Rhapsody on a Theme of Paganini, Op.43
The Firebird [1919 Suite]
Symphony No.2 in D, Op.43
Marina Koka (piano)
Guildhall Symphony Orchestra
Reviewed by: Robert Matthew-Walker
Reviewed: 19 March, 2015
Venue: Barbican Hall, London
On paper, this looked a puzzling programme: surely no concert has opened with Rachmaninov’s Paganini Rhapsody in the 80 years of the work’s existence? And with two of the main works both catalogued as Opus 43 one mused whether Beethoven’s Prometheus Overture had been considered to replace the Stravinsky – for it would have made a concert of Opus 43 pieces.
Odd though it seemed, in practice opening with the Paganini Rhapsody made sense. For this is an orchestra of advanced students, and in terms of numbers approximating more to ensembles of 100 or so years ago. By having the Rhapsody first, with a slightly smaller string strength than in the following works, there was adequate room for all on the stage. Had we had an orchestra of the size reserved for the Stravinsky and Sibelius masterpieces, the result would have been rather more than a squeeze.
The Rachmaninov had in Marina Koka a gifted young pianist who can certainly play this demanding work – demanding for soloist, conductor and orchestra. Whether the result was totally impressive is a little debateable: very early on, togetherness between soloist and orchestra was not quite 100-percent, but after about Variation VIII it fell perfectly into place, although the varied chosen tempos in the first third of the work did not help this unblemished masterwork cohere as it should. But things soon got better – indeed, very much better – for, following Variation XVIII, the final section was quite brilliantly carried off by Koka and her colleagues – producing the right mix of excitement and expressivity which the work overall demands. All in all, this was more than a very good performance, boding well for this young artist’s career.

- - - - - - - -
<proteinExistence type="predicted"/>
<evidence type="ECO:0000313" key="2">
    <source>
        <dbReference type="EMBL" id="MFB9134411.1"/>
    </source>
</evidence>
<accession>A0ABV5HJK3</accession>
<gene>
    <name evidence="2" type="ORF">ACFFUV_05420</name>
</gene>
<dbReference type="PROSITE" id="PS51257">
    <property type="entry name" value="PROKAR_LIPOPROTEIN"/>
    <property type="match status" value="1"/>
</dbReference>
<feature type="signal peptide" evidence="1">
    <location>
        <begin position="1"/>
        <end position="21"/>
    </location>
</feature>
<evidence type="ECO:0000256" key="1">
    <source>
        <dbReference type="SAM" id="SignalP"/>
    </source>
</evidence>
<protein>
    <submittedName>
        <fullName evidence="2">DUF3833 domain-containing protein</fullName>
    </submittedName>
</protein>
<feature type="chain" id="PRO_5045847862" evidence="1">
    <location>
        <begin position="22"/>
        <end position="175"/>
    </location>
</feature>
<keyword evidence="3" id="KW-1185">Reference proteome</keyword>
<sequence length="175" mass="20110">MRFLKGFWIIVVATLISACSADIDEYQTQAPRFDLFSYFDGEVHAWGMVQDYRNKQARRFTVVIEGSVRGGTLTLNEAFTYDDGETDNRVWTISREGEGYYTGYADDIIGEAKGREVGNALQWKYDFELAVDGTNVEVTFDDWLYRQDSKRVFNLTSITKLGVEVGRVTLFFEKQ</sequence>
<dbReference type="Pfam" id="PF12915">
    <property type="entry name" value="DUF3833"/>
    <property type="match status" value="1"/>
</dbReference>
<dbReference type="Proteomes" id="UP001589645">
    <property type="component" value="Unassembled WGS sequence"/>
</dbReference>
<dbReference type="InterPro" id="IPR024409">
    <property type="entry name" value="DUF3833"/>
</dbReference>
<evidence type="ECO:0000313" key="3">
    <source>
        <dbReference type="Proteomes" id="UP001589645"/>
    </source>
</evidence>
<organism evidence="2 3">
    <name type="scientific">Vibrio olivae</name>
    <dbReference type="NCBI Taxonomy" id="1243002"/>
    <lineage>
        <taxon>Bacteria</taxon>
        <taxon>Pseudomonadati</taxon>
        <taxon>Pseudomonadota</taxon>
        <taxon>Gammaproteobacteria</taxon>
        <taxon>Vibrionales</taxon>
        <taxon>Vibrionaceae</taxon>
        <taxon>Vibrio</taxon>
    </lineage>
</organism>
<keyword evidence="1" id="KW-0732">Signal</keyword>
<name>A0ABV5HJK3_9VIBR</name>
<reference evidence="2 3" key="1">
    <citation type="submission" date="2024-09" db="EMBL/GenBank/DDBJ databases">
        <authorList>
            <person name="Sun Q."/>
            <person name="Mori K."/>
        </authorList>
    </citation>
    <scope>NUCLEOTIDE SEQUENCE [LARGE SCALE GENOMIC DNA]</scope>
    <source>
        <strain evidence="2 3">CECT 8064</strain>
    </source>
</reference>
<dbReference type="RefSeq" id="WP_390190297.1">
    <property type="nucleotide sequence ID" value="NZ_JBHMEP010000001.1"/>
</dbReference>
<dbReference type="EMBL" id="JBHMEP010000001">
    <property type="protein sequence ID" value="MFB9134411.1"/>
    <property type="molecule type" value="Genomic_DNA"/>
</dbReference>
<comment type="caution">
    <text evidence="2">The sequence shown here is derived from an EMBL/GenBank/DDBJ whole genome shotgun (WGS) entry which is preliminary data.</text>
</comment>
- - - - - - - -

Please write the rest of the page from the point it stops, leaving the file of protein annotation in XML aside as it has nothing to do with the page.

The piano removed, the seating rearranged and added to, we saw that the string section had expanded to 18 first violins, 16 seconds, 12 violas, 13 cellos and 11 double basses – just the job for Firebird and Sibelius 2 one might have thought. We were not in any respect disappointed, for Pietari Inkinen conducted a truly magnificent account of Stravinsky’s 1919 Suite – wonderfully played and most musically interpreted, with a rich depth of string tone and splendidly communicative in the quietest of passages – a sound such as one rarely hears from any professional orchestra these days – sufficient to cause one to catch the breath for fear of breaking the spell. In the ‘Infernal Dance’, the virtuosity of these young committed musicians was excellent, and Inkinen’s tempos and sense of balance were most impressive, leading inexorably to the great finale, which made a magnificent effect.
After the interval, Sibelius’s Second Symphony received a reading of considerable insight and integrity, the music presented to us with a total command of its structure and emotional intent. Here the 70 string players came into their own, with variegated tone of opulence and filigree sensitivity. But all of these musicians were collectively inspired – just occasionally, intonation was momentarily awry, but nothing could detract from an account of this imperishable score that was truly memorable.